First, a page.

When people with pets take the title of “parent” and blur the line between pets and children, our language is distorted in a way that only adds to our confusion and anxiety.
We all feel a general sense of confusion and anxiety. But rather than say this is simply part of the human condition, the author blames the human condition on an annoyance. And as readers we accept this because it would be wonderful if confusion and anxiety had an external cause. Then we could rid ourselves of confusion and anxiety forever just by solving some problem. This is the secret sauce of so many op-eds and essays.
The Real-World Interaction
I have two children, and when I meet people with pets who equate their experience to mine, I don’t know how to react. I should be able to say, “Please don’t equate your pet with my children,” but something stops me; it now feels rude, practically reactionary, to insist on the difference.
The author has now added an element of conflict, which adds an element of drama. This is a staple of the essay genre. Besides making the theoretical concrete, it offers readers a chance to say “Me, too!” or “Here’s what I would tell that guy!” in the comment section. Whether this is earnest pablum or perfect parody: * kisses fingers * muah!
The Genius of the Royal We
We now prefer the simulation to reality, where having a pet is like playing with a living doll, a chance to enjoy the activity and ritual of parenthood without any of the purpose, consequences, or hard work. But if their appeal is a chance to escape the demands of human society, why would anyone want to conflate them with children, the literal embodiment of those demands? When I had pets, it was their difference from humans I enjoyed, not their similarity.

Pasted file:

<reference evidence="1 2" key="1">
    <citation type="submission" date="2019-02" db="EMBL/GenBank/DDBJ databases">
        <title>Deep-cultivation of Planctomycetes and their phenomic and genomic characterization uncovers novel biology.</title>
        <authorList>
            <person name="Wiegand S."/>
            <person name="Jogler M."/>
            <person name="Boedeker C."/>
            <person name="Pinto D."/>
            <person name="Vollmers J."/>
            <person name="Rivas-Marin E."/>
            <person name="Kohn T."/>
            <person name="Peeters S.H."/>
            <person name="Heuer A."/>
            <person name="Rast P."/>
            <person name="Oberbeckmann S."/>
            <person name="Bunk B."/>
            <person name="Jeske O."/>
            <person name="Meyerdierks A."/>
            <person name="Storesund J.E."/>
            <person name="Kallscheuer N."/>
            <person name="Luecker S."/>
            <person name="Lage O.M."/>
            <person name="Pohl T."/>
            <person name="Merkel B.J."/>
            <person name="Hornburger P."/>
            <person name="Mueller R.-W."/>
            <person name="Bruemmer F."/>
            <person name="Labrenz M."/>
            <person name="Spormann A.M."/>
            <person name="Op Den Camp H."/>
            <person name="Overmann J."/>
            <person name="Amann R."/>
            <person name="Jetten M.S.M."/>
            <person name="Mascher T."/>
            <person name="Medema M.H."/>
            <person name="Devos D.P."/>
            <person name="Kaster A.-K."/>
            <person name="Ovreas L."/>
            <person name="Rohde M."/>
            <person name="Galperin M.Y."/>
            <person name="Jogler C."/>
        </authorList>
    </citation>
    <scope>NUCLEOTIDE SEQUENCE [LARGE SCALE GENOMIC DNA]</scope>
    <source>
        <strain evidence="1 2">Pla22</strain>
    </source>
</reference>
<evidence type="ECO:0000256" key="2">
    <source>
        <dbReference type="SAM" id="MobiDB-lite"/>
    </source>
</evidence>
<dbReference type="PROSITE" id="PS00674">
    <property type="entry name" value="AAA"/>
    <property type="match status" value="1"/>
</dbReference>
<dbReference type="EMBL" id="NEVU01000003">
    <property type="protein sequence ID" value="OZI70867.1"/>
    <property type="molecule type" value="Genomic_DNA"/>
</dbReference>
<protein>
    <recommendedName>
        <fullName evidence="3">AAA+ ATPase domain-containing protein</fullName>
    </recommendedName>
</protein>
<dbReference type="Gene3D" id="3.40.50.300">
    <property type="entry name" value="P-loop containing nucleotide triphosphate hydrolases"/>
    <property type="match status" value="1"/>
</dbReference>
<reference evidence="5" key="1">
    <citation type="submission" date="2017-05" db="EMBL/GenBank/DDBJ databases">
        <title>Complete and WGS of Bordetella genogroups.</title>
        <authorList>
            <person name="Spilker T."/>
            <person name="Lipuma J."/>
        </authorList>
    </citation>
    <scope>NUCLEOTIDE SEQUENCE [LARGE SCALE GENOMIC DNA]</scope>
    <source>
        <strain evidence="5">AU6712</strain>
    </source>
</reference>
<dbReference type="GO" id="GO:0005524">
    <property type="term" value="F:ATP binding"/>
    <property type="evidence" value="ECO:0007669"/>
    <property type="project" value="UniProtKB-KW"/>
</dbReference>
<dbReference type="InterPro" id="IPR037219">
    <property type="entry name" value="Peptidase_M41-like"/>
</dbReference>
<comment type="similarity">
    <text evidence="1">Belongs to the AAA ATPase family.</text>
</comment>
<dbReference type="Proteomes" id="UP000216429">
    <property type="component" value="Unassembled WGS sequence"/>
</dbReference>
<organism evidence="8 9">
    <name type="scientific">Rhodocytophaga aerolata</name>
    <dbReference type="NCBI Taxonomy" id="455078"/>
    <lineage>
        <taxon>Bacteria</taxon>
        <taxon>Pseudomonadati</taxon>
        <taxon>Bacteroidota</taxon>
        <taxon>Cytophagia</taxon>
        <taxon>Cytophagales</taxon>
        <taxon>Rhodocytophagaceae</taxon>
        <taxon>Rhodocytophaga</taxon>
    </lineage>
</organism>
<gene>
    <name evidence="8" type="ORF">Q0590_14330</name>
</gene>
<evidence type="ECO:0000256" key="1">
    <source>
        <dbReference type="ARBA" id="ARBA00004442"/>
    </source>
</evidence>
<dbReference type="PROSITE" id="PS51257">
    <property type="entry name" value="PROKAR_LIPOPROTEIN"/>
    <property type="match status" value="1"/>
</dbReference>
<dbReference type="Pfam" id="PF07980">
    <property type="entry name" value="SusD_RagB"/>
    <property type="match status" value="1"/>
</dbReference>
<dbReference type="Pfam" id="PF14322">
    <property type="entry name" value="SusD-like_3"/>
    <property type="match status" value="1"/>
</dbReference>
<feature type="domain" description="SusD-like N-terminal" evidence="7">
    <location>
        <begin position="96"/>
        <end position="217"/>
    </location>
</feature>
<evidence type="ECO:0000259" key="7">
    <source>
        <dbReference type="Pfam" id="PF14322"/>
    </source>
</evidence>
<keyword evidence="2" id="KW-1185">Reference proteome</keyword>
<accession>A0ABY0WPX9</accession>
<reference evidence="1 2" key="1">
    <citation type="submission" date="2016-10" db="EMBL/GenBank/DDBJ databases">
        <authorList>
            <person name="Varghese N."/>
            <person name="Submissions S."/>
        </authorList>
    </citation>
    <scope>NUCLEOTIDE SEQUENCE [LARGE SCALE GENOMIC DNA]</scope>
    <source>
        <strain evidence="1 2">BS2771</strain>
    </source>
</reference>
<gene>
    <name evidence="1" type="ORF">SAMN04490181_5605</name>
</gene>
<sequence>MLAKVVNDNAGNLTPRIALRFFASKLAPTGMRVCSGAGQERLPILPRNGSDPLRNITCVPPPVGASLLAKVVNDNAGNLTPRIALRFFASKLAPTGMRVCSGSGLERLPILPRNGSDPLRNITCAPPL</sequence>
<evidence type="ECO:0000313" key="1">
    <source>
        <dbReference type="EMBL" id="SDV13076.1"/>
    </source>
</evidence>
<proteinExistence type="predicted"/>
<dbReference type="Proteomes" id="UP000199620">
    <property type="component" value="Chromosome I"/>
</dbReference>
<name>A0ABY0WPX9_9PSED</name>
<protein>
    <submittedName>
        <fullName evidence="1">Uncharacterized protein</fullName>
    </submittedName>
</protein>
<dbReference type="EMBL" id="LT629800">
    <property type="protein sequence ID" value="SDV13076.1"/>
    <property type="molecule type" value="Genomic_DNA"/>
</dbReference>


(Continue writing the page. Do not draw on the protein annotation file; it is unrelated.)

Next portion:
This is rambling condescension skillfully disguised with the brilliant use of the word we. Very slick. Lets you hammer at other people without sounding like a total jerk.
The Perfect Ending
It’s absolutely okay to say no thanks to parenthood. The role of parent is not for everyone, nor should it be. But if you do forgo children and get a pet instead, understand the reality of your choice. By all means, enjoy your pet; adore, cherish, and love your pet. Spoil it, indulge it, dress it up for Halloween. Just remember that none of that makes you a parent. To call yourself that, you need to have kids.
That is how you properly end an essay scientifically engineered to generate a reaction. Look at all of the hot buttons pushed: the decision not to be a parent, mentioning that not everyone should be a parent, patronizing owners of pets, praising human parents – a drive-by shot at pet costumes – and finally, exclusion.
Is It Real?
The author’s bio page contains no identifying information. When you Google “M.A. Wallace” and writer, nothing pertinent turns up. Is this an actual heartfelt essay written by a real person who does not think pets should be called children, or something more nuanced — the perfect spoof of Internet outrage culture?
These are confusing times.
Joe Donatelli is Senior Writer at Los Angeles magazine. You can follow him on Twitter @joedonatelli and Facebook. He wrote: If I Die In This Whole Foods Parking Lot: A Letter to My Family.